Like software users, market participants will always look to participate in well-designed, regulatory frameworks. Trading counterparties seek neither the least nor the most regulated marketplaces, but market places that have the right balance of sensible, objective and reliable regulation – in other words: good software. A perfect example of this is Britain’s efficient and user-friendly regulation of Fintech that has attracted to London a new generation of technology innovators and the jobs and investment they bring.

The CFTC was the first to implement most of the G-20 swaps reforms. You might call that CFTC framework “Swaps Reform Version 1.0.” We now have more than four years of experience with its varied strengths and shortcomings. CFTC Version 1.0 contains the basic functionality of the Pittsburgh G-20 swaps reforms, but it has some serious bugs and flaws, most critically its inhibition of robust trading liquidity, participant diversity and market vibrancy.

I intend to advance the cause of swaps market reform. We will pursue improvements to the CFTC version 1.0 swaps regulations. These changes will stay true to the Pittsburgh G-20 reforms and be in full accordance with the letter and spirit of the Dodd-Frank Act. Yet, they will incorporate lessons from our initial reform efforts into a new and better framework. 3 The new framework, CFTC Swaps Reform Version 2.0, will be engineered to better enhance market durability, increase trading liquidity and stimulate broad-based economic growth and revival.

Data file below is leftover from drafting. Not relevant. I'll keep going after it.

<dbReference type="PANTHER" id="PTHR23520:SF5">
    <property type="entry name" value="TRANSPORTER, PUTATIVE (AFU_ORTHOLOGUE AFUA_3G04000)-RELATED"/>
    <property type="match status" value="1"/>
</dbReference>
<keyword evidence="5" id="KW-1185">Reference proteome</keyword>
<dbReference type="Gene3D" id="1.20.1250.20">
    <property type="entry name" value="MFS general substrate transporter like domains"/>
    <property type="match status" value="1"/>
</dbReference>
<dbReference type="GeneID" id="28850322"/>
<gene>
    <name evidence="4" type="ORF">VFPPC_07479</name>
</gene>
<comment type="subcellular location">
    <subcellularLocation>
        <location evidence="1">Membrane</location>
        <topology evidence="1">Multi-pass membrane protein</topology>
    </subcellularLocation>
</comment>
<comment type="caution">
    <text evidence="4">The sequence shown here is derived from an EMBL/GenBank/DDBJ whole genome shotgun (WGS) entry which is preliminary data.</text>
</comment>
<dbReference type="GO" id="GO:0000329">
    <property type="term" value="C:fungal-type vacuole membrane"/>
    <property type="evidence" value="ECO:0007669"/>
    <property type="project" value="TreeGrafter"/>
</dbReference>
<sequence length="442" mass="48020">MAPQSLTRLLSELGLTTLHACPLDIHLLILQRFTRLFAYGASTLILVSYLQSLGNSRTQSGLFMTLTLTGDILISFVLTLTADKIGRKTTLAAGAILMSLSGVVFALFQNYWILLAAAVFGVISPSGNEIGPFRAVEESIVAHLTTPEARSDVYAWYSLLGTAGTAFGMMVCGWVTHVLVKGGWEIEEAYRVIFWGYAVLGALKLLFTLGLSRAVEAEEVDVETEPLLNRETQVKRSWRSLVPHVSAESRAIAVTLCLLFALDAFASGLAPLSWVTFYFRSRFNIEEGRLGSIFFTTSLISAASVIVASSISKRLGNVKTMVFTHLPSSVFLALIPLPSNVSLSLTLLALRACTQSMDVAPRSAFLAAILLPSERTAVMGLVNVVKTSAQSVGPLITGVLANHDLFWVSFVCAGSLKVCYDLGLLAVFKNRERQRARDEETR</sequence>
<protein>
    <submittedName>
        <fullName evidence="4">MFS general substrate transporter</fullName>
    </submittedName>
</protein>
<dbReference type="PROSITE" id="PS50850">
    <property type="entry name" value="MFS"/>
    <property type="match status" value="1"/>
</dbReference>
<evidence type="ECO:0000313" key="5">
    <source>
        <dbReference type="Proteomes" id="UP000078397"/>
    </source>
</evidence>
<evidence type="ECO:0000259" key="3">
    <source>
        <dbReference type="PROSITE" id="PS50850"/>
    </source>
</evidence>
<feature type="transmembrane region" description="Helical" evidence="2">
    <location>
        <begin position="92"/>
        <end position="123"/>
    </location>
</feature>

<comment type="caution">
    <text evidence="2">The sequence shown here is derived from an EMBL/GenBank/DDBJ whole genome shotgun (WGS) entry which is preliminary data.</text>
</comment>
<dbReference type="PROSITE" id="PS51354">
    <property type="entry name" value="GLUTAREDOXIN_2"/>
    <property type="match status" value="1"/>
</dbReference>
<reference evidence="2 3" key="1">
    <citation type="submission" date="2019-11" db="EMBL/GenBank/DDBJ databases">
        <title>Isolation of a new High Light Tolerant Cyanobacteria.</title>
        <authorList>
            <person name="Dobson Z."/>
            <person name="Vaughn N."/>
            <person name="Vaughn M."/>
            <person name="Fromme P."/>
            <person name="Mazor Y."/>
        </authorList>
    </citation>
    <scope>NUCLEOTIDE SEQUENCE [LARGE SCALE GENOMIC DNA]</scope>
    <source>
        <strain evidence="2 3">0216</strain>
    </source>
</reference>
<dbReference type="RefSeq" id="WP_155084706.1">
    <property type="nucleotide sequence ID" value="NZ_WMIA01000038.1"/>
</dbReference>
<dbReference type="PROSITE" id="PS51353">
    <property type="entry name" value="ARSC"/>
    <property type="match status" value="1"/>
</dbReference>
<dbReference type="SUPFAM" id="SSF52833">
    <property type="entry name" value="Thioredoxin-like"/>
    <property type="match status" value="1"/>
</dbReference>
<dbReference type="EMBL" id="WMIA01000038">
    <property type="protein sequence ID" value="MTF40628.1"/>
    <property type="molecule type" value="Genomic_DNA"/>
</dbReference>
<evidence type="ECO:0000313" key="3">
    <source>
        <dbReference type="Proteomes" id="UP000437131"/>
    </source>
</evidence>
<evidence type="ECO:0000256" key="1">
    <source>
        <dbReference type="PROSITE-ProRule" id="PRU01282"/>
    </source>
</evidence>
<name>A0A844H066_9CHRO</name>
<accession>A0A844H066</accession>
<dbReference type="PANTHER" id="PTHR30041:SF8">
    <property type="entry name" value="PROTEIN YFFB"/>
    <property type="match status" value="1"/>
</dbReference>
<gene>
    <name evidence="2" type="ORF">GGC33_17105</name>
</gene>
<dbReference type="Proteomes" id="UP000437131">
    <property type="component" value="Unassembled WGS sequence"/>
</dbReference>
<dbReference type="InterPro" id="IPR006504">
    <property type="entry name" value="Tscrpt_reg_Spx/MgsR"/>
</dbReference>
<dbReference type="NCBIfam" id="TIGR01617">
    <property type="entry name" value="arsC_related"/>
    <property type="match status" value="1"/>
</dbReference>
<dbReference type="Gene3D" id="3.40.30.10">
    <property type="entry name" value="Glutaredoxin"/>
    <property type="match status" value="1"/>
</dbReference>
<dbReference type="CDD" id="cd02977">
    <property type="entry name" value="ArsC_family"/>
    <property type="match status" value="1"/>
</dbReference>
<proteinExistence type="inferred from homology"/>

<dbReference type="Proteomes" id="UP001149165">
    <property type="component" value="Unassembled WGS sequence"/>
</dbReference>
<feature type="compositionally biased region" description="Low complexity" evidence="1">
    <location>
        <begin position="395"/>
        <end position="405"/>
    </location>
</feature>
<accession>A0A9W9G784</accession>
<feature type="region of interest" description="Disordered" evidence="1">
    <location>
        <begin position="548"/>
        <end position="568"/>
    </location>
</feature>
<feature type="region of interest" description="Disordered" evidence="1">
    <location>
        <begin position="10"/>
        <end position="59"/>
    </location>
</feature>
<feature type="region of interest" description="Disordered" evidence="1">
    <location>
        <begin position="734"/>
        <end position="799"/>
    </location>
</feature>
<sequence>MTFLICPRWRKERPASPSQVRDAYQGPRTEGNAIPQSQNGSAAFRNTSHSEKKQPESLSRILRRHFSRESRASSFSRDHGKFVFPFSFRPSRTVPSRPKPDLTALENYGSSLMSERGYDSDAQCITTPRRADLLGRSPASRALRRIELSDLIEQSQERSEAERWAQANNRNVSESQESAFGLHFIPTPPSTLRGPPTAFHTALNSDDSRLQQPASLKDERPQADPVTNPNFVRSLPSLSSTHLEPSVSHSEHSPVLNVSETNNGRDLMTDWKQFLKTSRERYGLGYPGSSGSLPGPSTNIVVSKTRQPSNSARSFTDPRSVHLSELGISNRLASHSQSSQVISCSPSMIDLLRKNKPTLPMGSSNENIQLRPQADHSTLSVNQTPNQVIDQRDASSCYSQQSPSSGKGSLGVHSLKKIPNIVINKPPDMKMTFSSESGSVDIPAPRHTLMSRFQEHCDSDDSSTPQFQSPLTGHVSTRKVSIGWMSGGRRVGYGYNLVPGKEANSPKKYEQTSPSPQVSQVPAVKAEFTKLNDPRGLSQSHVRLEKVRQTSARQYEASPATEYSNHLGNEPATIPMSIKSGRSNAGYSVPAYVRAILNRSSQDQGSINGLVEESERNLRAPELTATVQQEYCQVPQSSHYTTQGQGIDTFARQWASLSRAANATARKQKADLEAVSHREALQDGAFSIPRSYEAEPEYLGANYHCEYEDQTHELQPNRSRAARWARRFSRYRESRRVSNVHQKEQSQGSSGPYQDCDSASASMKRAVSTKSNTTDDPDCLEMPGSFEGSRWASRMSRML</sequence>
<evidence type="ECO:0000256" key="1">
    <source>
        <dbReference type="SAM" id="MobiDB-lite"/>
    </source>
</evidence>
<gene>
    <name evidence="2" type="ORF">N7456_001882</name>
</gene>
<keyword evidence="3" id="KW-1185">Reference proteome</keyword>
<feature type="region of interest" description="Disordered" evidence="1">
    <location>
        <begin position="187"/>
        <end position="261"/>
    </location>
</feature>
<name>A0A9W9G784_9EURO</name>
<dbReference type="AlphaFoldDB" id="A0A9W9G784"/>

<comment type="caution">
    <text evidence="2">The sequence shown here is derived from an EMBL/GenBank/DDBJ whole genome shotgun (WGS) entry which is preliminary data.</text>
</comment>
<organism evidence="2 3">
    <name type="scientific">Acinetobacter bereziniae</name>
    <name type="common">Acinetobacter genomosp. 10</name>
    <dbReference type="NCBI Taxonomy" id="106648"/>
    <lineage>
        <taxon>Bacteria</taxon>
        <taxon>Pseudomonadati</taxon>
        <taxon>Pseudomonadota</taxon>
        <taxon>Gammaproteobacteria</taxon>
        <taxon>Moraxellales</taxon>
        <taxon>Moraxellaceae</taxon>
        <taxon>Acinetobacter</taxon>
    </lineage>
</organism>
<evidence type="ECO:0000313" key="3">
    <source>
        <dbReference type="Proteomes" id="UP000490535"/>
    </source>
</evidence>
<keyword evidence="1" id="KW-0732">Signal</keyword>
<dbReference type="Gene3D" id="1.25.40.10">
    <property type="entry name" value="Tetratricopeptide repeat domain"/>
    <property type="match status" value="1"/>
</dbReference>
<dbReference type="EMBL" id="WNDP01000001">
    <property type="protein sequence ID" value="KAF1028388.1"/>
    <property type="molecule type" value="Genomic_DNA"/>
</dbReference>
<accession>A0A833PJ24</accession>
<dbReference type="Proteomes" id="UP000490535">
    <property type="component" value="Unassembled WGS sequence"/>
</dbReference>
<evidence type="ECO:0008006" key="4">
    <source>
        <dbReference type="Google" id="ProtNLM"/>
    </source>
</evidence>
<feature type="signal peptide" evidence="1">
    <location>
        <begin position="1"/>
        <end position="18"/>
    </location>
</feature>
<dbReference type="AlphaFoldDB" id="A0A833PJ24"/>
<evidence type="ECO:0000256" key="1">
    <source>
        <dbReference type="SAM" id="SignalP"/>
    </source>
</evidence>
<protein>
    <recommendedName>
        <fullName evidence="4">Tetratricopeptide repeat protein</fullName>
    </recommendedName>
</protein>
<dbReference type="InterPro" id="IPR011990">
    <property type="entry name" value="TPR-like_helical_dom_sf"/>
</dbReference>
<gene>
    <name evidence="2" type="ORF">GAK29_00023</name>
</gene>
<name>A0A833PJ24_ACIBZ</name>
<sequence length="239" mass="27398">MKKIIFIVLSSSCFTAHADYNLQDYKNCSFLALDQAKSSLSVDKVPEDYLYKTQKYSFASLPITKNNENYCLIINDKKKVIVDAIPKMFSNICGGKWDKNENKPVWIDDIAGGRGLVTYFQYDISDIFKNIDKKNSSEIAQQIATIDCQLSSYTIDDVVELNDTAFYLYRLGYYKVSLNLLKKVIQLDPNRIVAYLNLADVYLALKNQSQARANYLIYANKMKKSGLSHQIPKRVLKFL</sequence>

21st Century Market Regulation

At the same time that we update and refresh our regulatory response to the last crisis, we must also keep abreast of the challenges of ever-changing markets and technologies.

The world is changing. The old financial markets are gone. The electronification of markets over the past decade and the advent of exponential growth in digital technologies have altered trading, markets and the entire financial landscape with far-ranging implications for capital formation and risk transfer.

In order to be an effective market regulator, we must keep pace with these changes or our regulations will become outdated and ineffective.